Women Shaping History:
Mary Brabeck, Dean,
The Steinhardt School of Education, NYU
The offices of Dr. Mary Brabeck, Dean of NYU’s Steinhardt School of Education, reflect her incredible passion for interdisciplinary fusion: colorful artwork fights for space on the walls, a complex yet subtly mirrored sculpture demands careful inspection, and a “constantly changing” collection of faculty-written books on all subjects adorn the shelves. From her office overlooking Washington Square Park, Brabeck reflects on an illustrious 25 year academic career that began in 1980 at Boston College and in 2003 brought her to “the largest private university in the world and the largest urban school district.”
If there’s one theme that defines Brabeck’s professional vision, it’s collaboration. “I see myself as a connector,” she says modestly about her lifelong quest to bring together disparate educational programs and professionals to try to improve the human condition. As Dean of the Boston College School of Education from 1996-2003, she focused on using the schools to connect children and families with a network of integrated services such as health care institutions and community service agencies. “About 45 percent of the variance [in student learning] is attributable to out-of-school factors. If you don’t remove the out of school barriers to children’s learning, even as you provide them with high quality teachers, you won’t reduce the achievement gap. Schools can’t do this alone; we have to partner,” explains Brabeck. Similarly, she worked hard to develop an inter-professional, collaborative model of teaching at Boston College. “I believe that the reason services are so disjointed in the real world is because in universities, we educate children in silos. Teachers don’t talk to psychologists, and psychologists don’t talk to lawyers, and so on,” Brabeck cautions. “We need to bring professions together…so that kids don’t fall between the cracks that professionals create.” Brabeck and her team also engaged in multi-pronged research initiatives to carefully document the success of educating the whole child. “We’re learning lots of things about how referrals to hearing clinics, dental clinics, and other resources remove barriers and increase attendance. And you now have kids in the classroom who are more inclined to learn,” she concludes.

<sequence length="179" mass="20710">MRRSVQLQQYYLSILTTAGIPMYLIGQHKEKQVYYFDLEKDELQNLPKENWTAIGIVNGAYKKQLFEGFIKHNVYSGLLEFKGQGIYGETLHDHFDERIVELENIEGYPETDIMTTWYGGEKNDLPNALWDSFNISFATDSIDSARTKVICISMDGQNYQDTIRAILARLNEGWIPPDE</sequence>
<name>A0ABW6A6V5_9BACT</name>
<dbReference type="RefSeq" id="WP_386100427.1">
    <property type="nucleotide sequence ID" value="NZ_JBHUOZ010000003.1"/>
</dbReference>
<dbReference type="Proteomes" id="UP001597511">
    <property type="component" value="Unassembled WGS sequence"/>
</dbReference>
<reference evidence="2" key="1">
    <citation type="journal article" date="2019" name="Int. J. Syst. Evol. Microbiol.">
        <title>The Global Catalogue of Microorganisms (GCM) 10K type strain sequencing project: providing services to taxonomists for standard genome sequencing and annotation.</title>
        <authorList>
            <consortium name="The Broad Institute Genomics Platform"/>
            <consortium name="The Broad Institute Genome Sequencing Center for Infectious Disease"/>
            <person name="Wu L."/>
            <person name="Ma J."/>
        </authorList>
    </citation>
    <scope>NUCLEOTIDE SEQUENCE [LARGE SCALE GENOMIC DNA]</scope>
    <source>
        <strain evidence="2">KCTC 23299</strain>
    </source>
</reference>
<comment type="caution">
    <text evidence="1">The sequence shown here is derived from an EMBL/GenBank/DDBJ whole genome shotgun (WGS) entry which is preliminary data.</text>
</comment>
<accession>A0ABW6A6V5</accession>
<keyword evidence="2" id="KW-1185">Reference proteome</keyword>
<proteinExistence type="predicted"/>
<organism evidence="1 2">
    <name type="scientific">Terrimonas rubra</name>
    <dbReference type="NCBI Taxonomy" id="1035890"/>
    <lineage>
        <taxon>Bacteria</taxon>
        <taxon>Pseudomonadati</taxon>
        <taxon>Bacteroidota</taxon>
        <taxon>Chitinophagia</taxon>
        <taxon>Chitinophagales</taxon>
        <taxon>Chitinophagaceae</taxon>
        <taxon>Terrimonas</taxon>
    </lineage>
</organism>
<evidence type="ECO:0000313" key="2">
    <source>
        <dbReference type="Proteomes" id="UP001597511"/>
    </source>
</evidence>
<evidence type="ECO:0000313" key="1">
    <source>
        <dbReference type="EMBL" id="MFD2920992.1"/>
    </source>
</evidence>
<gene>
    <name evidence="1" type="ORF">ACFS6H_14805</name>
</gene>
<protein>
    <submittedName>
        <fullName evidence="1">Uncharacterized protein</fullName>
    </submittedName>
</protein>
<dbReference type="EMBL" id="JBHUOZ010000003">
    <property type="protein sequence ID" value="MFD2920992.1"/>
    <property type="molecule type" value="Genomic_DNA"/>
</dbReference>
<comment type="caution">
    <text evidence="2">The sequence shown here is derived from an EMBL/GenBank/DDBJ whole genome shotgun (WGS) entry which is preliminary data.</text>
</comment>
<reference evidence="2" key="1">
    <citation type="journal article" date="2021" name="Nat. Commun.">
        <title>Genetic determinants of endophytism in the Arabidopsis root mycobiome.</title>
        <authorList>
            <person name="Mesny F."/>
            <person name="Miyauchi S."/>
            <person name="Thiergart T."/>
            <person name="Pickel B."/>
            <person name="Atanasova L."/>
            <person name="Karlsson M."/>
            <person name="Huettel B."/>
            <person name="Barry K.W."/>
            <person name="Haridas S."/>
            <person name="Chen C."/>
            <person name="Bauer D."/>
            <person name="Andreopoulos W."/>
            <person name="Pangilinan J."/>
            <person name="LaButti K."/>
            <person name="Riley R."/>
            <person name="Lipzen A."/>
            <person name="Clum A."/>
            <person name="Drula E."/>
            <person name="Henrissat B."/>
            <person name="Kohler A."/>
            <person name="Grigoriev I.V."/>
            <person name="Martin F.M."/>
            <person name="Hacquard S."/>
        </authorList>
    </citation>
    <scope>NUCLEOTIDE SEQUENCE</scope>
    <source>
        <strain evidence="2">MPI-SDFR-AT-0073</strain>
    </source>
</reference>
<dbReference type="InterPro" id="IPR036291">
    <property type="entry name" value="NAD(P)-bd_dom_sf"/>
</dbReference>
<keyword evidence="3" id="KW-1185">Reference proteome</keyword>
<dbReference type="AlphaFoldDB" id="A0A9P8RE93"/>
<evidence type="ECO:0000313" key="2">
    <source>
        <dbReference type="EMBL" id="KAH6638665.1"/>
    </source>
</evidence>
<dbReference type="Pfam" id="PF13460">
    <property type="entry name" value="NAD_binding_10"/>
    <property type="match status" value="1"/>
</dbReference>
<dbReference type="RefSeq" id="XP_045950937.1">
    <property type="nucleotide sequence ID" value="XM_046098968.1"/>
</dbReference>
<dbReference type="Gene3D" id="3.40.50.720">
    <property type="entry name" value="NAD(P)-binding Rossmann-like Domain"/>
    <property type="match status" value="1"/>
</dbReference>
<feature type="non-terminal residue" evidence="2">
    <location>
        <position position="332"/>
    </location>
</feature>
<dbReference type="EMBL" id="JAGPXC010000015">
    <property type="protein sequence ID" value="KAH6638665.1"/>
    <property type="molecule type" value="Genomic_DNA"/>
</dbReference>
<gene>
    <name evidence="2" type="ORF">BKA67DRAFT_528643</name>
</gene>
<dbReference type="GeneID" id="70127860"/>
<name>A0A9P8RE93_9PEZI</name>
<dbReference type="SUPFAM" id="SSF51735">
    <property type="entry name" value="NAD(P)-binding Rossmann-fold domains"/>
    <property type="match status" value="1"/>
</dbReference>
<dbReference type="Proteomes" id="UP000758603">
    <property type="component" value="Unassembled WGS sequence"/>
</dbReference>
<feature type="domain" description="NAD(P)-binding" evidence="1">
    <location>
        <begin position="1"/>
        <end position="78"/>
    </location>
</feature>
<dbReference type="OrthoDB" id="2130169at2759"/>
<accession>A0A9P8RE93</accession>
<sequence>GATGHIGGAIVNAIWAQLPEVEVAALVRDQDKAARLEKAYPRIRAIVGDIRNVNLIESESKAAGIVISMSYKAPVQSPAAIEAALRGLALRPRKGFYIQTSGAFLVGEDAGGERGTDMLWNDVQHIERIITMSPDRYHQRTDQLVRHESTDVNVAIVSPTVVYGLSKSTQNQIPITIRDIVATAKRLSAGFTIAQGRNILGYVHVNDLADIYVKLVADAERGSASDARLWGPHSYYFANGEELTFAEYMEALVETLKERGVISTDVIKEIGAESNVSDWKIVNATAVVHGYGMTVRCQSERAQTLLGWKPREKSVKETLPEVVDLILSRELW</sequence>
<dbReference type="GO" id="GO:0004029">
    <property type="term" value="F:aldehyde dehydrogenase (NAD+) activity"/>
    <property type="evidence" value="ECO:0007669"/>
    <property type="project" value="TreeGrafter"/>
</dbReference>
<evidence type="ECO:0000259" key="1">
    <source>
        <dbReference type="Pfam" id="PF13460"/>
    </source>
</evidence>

At NYU, Brabeck was able to realize her dream with a Steinhardt mission statement that encourages cross-collaboration among schools, with overlapping curricula in psychology and education, visual arts, culture and communications, journalism and media studies, music and health. And—no surprise—she’s building bridges in her new back yard, albeit a larger one than Boston. A four year, $15 million grant-supported Partnership for Teacher Education is bringing together The City University of New York (CUNY), NYU (including both Steinhardt and the Faculty of Arts and Sciences), and the NYC Department of Education to prepare high quality teachers and to get more educators, particularly those in the fields of math, science, English language learning, and special education, in areas of New York City where there’s a shortage. Brabeck is understandably proud that “a district and a university can sit down together and say, ‘What do we know about teacher preparation?’ and then create something together…That’s huge!”
Brabeck traces her collaborative roots to her early days as a teacher in Bryant Junior High School in Minneapolis during a period of intense racial unrest in the early seventies. “We had to walk through armed National Guardsmen to get into our classrooms,” she remembers. “But then we got a new principal, Dave Roffers, and we got rid of the armed guards, we got the parents back into the schools, and we got the teachers collaborating. And I saw what a difference leadership makes.” Brabeck went back to school to get her Ph.D. in psychology because “I didn’t know enough,” and has since published more than 80 book chapters and professional articles, as well as a 2003 book chronicling her inter-professional collaborations at Boston College, entitled Meeting at the Hyphen:Schools-Universities-Communities-Professions in Collaboration for Student Achievement and Well Being.
In her modest, soft-spoken, yet articulate manner that has won her accolades nationwide, Brabeck looks forward to a new endeavor that will bring together schools of social work, medicine and education to maximize work on helping students with disabilities. Indeed, if there’s anything that sums up Mary Brabeck, it’s her parting statement as she delves into a pile of unanswered phone messages that await her: “I try to get as many circles as I stand in to be overlapping.”#